Standard CNC bending tooling

Standard CNC bending tooling

Once the sheet metal punched blanks had the triple form feature pressed in and another standard 90 degree bend on the Trumpf 7036 we had to transfer them to one of our Guifil CNC press brakes for the final tight bend. We have some press brake tooling that we had specially machined back for another job in the past and this was perfect for forming this tight double bend. If you click on the image you will see how thin the end of the tooling is but very little tonnage is needed to form over the thin gauge zintec so it was quite acceptable. You can also see that we separated the 2 bottom V blocks to produce a gap that the small U shaped tag would protrude into while being bent up. This was necessary else the tag would have been bent as well. It’s amazing how many different machines, tools and techniques are needed to manufacture what looks like a simple sheet metal bracket.

Finished sheet metal brackets

Finished sheet metal brackets

Well here we are with the finished brackets. They will be used to help support LED light fittings into a ceiling grid on a refit program on a number of sites.

If you have a sheet metal bracket that needs manufacturing and you are not exactly sure what can be achieved with sheet metal please give us a call or send your initial design ideas and we will be happy to help you refine your designs and produce a quote for you.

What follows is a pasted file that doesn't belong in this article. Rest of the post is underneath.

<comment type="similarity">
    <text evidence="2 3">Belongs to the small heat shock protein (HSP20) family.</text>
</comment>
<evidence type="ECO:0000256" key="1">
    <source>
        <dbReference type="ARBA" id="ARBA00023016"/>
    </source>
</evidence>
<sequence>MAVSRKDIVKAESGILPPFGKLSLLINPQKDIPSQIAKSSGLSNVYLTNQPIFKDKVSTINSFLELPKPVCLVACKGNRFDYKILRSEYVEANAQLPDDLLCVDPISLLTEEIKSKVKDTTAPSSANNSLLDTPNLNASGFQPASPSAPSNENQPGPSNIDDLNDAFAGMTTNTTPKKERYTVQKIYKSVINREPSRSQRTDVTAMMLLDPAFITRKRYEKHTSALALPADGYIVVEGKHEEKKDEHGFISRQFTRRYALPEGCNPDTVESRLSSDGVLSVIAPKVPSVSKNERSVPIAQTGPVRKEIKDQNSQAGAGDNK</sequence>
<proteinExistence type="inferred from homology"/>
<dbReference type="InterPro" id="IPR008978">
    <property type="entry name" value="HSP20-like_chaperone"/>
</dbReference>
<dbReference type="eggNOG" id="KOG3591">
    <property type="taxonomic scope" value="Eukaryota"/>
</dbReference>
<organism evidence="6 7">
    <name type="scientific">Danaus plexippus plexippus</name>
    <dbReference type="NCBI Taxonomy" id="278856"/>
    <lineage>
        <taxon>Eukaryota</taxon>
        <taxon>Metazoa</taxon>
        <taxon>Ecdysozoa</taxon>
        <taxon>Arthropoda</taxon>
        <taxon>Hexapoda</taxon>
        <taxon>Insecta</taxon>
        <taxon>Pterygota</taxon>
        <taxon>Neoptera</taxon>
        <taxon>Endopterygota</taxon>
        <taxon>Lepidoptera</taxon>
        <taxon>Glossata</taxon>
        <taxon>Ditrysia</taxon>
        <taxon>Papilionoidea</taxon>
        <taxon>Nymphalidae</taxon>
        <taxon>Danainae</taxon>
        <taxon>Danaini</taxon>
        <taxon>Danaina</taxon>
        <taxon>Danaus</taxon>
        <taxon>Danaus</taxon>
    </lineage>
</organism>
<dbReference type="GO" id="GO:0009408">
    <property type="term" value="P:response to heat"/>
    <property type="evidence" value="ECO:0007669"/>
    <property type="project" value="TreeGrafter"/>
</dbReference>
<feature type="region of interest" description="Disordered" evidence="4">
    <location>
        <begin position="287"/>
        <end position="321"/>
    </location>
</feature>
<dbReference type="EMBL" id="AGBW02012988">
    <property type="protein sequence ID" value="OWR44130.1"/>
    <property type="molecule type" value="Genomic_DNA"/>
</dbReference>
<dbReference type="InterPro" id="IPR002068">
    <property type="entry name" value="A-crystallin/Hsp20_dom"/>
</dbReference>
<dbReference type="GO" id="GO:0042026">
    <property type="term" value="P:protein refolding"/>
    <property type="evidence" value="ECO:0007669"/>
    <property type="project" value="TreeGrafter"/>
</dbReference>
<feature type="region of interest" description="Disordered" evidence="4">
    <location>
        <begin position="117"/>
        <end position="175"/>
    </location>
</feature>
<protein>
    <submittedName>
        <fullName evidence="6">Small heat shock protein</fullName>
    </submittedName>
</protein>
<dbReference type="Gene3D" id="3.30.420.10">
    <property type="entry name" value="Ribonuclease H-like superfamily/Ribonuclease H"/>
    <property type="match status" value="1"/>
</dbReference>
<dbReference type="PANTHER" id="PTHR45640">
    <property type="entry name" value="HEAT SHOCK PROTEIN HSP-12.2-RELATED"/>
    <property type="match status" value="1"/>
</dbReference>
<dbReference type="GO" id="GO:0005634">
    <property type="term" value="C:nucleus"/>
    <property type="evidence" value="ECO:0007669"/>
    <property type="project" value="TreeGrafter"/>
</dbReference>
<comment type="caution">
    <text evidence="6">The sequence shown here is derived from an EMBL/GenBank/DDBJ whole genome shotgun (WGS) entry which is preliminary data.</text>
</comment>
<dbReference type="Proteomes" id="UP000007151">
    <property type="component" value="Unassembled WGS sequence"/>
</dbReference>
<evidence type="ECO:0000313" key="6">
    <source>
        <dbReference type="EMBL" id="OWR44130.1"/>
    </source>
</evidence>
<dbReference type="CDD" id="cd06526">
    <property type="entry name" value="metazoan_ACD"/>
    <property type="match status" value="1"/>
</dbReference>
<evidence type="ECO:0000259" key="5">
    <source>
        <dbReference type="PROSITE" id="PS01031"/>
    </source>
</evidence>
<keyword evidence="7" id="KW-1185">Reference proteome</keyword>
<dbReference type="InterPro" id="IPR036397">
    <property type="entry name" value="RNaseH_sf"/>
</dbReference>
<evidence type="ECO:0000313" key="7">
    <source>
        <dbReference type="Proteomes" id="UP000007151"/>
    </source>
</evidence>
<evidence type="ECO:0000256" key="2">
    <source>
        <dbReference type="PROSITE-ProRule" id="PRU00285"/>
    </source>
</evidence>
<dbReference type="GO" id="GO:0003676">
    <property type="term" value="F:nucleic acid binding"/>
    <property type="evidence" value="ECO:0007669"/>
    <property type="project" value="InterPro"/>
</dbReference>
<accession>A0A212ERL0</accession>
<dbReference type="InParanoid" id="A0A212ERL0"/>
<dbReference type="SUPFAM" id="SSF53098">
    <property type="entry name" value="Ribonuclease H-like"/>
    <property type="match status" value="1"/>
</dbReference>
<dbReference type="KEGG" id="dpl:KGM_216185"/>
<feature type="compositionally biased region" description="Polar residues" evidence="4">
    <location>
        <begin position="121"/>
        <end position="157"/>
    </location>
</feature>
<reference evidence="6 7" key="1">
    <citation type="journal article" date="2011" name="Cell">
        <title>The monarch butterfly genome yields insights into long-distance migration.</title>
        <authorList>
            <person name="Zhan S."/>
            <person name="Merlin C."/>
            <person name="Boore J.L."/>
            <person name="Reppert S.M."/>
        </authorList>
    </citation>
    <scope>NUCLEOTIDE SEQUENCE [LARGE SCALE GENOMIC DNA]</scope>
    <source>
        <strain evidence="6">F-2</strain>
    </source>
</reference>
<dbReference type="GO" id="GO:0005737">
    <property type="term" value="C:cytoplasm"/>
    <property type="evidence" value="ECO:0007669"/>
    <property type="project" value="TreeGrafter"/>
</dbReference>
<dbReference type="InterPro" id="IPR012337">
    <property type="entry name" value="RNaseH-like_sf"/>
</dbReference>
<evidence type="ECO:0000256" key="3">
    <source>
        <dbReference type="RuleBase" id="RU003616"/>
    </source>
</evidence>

Sheet metal work projects, June 2014

Saturday, June 14th, 2014

CNC punched Zintec brackets

CNC punched Zintec brackets

CNC punching is so important to V and F Sheet Metal. Even though we have now installed a new Trumpf 3030 3KW fibre laser cutter we still process the majority of our sheet metal work through our Trumpf 200 and Trumpf 3000 CNC punch presses, these parts being typical of the small sheet metal brackets that we manufacture everyday of the week. The parts that need to be CNC punched may be thinner material, have a simple shape, need forms such as louvres, dimples, countersunk forms etc whereas the laser cut parts may be thicker or need more complex profiles that we don’t have a CNC tool for. There is however a great overlap on parts such as these zintec brackets shown here where they can be either CNC punched or laser cut and this gives us the flexibility to move jobs around in our factory to suit the loading on any machine on the day that the customer needs that order.

Aluminium light fitting chassis

Aluminium light fitting chassis